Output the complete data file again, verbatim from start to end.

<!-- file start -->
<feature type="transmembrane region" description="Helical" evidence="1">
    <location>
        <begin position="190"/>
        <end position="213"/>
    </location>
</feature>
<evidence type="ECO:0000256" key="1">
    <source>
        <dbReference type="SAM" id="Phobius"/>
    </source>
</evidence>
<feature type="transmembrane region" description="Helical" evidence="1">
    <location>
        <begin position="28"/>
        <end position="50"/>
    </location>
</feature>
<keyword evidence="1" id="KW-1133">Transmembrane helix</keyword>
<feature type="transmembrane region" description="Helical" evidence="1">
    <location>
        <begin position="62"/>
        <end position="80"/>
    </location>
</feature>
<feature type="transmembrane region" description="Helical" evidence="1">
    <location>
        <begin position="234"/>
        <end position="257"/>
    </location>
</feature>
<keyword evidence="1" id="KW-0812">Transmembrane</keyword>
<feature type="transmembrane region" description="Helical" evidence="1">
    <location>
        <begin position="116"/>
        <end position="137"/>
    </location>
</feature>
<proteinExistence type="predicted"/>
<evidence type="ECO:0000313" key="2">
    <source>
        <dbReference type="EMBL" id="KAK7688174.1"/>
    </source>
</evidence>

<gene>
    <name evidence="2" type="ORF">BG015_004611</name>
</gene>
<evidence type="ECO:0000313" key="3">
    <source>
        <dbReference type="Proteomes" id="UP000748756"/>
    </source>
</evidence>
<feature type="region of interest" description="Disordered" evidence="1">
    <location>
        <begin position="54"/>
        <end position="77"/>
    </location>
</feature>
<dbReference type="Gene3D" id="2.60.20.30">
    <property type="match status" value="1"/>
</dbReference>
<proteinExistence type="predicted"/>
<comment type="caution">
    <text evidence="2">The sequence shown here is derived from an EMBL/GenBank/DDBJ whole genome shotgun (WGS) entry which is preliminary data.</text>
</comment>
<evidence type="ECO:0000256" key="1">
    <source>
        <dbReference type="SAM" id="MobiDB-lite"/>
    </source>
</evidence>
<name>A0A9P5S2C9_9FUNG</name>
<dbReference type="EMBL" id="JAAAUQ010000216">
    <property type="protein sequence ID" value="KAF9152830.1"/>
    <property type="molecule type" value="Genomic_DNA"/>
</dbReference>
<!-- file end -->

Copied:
<feature type="transmembrane region" description="Helical" evidence="1">
    <location>
        <begin position="190"/>
        <end position="213"/>
    </location>
</feature>
<evidence type="ECO:0000256" key="1">
    <source>
        <dbReference type="SAM" id="Phobius"/>
    </source>
</evidence>
<feature type="transmembrane region" description="Helical" evidence="1">
    <location>
        <begin position="28"/>
        <end position="50"/>
    </location>
</feature>
<keyword evidence="1" id="KW-1133">Transmembrane helix</keyword>
<feature type="transmembrane region" description="Helical" evidence="1">
    <location>
        <begin position="62"/>
        <end position="80"/>
    </location>
</feature>
<feature type="transmembrane region" description="Helical" evidence="1">
    <location>
        <begin position="234"/>
        <end position="257"/>
    </location>
</feature>
<keyword evidence="1" id="KW-0812">Transmembrane</keyword>
<feature type="transmembrane region" description="Helical" evidence="1">
    <location>
        <begin position="116"/>
        <end position="137"/>
    </location>
</feature>
<proteinExistence type="predicted"/>
<evidence type="ECO:0000313" key="2">
    <source>
        <dbReference type="EMBL" id="KAK7688174.1"/>
    </source>
</evidence>

<gene>
    <name evidence="2" type="ORF">BG015_004611</name>
</gene>
<evidence type="ECO:0000313" key="3">
    <source>
        <dbReference type="Proteomes" id="UP000748756"/>
    </source>
</evidence>
<feature type="region of interest" description="Disordered" evidence="1">
    <location>
        <begin position="54"/>
        <end position="77"/>
    </location>
</feature>
<dbReference type="Gene3D" id="2.60.20.30">
    <property type="match status" value="1"/>
</dbReference>
<proteinExistence type="predicted"/>
<comment type="caution">
    <text evidence="2">The sequence shown here is derived from an EMBL/GenBank/DDBJ whole genome shotgun (WGS) entry which is preliminary data.</text>
</comment>
<evidence type="ECO:0000256" key="1">
    <source>
        <dbReference type="SAM" id="MobiDB-lite"/>
    </source>
</evidence>
<name>A0A9P5S2C9_9FUNG</name>
<dbReference type="EMBL" id="JAAAUQ010000216">
    <property type="protein sequence ID" value="KAF9152830.1"/>
    <property type="molecule type" value="Genomic_DNA"/>
</dbReference>